“O son of Kunti, the nonpermanent appearance of happiness and distress, and their disappearance in due course, are like the appearance and disappearance of winter and summer seasons. They arise from sense perception, O scion of Bharata, and one must learn to tolerate them without being disturbed.” (Lord Krishna, Bhagavad-gita, 2.14)Download this episode (right click and save)
Friend1: I have a question about happiness.
Friend1: The soul is supposed to be happy, right?
Friend1: There is a Sanskrit phrase that describes that.
Friend2: Ananda mayo ’bhyasat. The soul is full of bliss.
Friend1: There is also sach-chid-ananda. This means that the soul is eternal, knowledgeable, and full of bliss.
Friend2: These properties descend from God. He is the fountainhead of all energies. He is the original, and we are like samples. He is God, while we are God-like.
Friend1: Okay, but here is somewhat of a contradiction. I’ve also read that we shouldn’t work so hard to find happiness. We should be content with letting things come our way.
Friend2: Correct. Happiness and distress come and go like the winter and summer seasons. The bitter cold of winter is no fun, and the same goes for the scorching heat of summer. Yet we know that both come and go; it’s the working of time. We should just go with it; no need to act otherwise.
Friend1: I understand that, but it seems to go against the soul’s nature of being blissful. Or at least it means that we shouldn’t strive after bliss. Do you see the contradiction?
Friend2: You’re basically asking what is the point of following spiritual life if happiness already comes on its own?
Friend1: Exactly. And how is it in the soul’s nature to be blissful if there is the duality of happiness and distress?
Friend2: These are good questions. There are two words of note. Sukha and ananda. In this context sukha is that temporary happiness, the one that comes on its own through karma.
Friend1: How is ananda different?
Friend2: Karma means subjecting yourself to duality. It is work that has reactions related to a temporary body. We pretty much have experience only with karma. We understand ananda in terms of sukha, as well. Ananda is something that never leaves the soul, no matter where it may be. Sukha is a small taste of it, like opening the windows of a room during the daytime. You might feel some warmth already in the room, but when the windows are opened, you get a more complete experience. Ananda is the result of removing the influence of the material body.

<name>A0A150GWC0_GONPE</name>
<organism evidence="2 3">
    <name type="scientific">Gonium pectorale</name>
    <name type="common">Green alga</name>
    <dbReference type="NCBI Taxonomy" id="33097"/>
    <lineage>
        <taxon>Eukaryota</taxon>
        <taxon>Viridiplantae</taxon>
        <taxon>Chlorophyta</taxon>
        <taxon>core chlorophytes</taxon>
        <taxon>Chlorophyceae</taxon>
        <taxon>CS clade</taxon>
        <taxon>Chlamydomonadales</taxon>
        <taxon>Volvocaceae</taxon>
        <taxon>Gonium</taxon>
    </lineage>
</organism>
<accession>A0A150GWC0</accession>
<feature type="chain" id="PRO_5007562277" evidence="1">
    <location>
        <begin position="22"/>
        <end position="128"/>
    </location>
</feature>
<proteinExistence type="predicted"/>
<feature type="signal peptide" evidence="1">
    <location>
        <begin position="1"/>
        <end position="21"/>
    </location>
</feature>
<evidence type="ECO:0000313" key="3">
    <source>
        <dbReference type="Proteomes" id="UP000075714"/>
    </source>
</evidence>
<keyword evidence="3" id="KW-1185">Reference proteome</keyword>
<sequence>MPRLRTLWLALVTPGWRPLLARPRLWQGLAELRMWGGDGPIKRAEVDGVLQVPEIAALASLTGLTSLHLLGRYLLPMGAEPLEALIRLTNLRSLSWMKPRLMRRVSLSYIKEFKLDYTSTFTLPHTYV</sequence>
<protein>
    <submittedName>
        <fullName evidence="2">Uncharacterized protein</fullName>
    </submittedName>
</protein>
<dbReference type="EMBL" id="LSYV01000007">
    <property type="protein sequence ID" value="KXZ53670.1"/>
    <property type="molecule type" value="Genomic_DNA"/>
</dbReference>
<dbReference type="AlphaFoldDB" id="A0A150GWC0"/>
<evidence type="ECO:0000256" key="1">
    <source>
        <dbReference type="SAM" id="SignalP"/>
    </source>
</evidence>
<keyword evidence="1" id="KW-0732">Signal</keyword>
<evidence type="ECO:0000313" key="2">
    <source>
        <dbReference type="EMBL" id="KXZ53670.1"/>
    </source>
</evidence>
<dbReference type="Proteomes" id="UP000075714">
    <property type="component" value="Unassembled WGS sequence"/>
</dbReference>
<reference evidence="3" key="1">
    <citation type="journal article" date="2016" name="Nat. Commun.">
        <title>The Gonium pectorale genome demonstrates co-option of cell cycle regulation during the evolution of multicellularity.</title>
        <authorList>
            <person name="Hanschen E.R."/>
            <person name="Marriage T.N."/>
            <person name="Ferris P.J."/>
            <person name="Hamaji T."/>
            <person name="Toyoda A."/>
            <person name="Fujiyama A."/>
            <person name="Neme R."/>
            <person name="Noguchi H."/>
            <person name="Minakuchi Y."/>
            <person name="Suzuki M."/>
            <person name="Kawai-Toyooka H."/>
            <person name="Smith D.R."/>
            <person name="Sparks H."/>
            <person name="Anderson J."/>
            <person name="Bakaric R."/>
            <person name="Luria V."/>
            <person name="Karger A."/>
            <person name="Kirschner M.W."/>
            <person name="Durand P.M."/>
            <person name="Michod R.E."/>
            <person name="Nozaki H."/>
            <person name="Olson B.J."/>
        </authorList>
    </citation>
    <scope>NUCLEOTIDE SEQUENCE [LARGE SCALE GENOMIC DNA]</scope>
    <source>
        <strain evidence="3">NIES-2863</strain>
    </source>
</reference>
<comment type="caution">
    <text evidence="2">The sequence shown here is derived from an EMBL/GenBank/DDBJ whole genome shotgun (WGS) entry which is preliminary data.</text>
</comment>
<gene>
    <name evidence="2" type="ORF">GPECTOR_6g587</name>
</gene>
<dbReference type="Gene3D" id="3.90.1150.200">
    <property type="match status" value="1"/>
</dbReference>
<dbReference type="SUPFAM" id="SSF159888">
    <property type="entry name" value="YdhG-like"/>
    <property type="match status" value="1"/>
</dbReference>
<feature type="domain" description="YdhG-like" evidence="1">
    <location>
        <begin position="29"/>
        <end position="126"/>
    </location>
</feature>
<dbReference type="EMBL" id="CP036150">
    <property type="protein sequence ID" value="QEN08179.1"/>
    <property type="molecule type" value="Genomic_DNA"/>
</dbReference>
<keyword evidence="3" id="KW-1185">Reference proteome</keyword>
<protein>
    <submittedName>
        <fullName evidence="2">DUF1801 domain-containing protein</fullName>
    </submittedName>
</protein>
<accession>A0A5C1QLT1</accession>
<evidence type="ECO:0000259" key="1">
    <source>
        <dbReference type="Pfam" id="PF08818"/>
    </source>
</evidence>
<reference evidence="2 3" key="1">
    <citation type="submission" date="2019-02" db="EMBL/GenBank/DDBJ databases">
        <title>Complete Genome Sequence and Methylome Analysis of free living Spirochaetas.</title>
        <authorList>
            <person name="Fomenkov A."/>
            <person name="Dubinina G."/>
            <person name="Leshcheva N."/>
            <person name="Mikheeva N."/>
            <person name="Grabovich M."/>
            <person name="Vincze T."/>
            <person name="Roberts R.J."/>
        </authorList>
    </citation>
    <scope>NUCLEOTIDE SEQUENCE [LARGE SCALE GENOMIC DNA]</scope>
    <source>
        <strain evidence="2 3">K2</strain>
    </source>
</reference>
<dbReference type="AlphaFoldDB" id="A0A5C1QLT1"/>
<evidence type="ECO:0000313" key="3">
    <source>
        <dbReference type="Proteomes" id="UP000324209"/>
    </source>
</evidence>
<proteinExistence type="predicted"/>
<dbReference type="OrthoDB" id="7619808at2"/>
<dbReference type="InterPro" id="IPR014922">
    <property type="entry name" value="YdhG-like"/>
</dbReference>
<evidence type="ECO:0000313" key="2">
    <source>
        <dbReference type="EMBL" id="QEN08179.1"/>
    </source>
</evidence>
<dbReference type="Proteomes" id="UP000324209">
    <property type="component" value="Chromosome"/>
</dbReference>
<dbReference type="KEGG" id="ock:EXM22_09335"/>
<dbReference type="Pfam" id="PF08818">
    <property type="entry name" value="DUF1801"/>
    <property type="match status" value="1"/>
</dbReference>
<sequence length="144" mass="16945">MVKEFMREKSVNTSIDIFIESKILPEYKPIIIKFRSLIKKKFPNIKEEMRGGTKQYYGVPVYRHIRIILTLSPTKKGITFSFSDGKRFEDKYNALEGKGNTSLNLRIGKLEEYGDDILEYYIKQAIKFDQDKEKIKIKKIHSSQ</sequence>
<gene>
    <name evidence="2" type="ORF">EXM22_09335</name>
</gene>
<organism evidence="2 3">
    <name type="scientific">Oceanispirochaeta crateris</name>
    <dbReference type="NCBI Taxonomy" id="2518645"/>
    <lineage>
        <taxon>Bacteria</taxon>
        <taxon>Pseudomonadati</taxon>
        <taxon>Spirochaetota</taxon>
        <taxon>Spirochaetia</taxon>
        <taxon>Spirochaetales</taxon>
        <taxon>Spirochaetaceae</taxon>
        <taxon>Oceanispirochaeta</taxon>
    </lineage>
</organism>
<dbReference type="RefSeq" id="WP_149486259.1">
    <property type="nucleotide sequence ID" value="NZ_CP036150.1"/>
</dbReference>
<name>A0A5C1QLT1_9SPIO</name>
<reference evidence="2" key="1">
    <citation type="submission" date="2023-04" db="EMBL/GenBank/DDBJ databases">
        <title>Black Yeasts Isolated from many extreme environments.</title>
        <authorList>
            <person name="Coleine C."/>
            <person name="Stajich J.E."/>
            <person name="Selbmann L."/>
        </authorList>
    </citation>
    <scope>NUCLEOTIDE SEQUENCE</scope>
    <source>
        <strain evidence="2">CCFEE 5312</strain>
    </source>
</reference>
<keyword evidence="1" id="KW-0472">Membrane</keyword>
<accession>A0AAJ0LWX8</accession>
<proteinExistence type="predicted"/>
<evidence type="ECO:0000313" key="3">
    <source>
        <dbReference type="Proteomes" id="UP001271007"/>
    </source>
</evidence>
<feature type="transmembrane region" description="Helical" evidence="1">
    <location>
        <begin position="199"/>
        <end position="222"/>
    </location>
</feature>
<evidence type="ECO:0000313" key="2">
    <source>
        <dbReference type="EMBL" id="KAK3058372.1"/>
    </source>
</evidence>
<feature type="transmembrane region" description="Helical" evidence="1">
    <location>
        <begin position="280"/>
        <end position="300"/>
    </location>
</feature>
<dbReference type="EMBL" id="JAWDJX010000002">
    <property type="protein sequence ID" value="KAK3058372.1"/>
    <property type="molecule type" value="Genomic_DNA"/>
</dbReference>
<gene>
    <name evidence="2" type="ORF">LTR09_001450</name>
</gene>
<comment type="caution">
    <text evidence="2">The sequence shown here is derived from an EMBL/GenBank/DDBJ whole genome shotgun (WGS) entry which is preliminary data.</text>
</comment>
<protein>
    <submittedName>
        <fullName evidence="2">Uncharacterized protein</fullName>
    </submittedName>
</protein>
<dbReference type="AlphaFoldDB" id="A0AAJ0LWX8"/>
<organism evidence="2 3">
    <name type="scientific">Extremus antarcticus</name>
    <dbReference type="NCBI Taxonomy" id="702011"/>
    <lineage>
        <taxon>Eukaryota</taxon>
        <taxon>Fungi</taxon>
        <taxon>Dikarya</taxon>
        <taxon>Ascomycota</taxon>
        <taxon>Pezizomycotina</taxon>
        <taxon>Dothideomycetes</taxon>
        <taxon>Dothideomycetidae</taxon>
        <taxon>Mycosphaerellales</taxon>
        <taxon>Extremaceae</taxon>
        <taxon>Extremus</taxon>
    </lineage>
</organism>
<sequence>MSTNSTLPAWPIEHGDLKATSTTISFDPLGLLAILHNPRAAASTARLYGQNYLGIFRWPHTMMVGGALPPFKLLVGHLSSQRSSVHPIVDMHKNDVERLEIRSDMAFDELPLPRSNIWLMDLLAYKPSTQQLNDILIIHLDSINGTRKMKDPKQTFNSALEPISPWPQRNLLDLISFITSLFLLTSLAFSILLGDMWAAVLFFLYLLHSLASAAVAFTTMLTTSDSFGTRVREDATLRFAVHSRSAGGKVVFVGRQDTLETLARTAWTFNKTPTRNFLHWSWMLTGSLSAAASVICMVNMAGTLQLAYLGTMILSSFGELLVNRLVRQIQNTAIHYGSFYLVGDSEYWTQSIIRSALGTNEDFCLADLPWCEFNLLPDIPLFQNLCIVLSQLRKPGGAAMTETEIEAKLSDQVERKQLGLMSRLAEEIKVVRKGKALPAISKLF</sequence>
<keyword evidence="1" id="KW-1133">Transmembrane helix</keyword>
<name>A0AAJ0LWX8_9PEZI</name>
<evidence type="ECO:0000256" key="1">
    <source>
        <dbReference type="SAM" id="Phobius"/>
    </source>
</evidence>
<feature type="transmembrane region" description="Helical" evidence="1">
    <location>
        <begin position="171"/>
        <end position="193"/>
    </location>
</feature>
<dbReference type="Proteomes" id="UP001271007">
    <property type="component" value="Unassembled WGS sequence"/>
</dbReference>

Friend1: And that can only happen through spiritual life.
Friend2: Right. It’s a way to experience pleasure that is beyond the duality of happiness and sadness. This bliss is steady, since it is the result of a direct connection with the Supreme Personality of Godhead. The Nectar of Devotion talks about something called “impetus for ecstasy.” You just remember something about God the person and you end up feeling ecstatic all over. Since remembrance is the impetus, you can get that ecstasy at any time. You don’t have to sit around and wait for it. It doesn’t have to leave you, either, since Krishna is all-pervading. Ananda is every person’s birthright, and through devotional service they are able to find it, cherish it, and hold onto it going forward.
Like winter and summer seasons known,
Happiness and distress coming on their own.
No need separately to yearn,
To tolerate changes must learn.
Soul also as blissful the description,
Thus how to resolve the contradiction?
Ananda inside, sukha temporarily staying,
Steady happiness when for Lord’s company praying.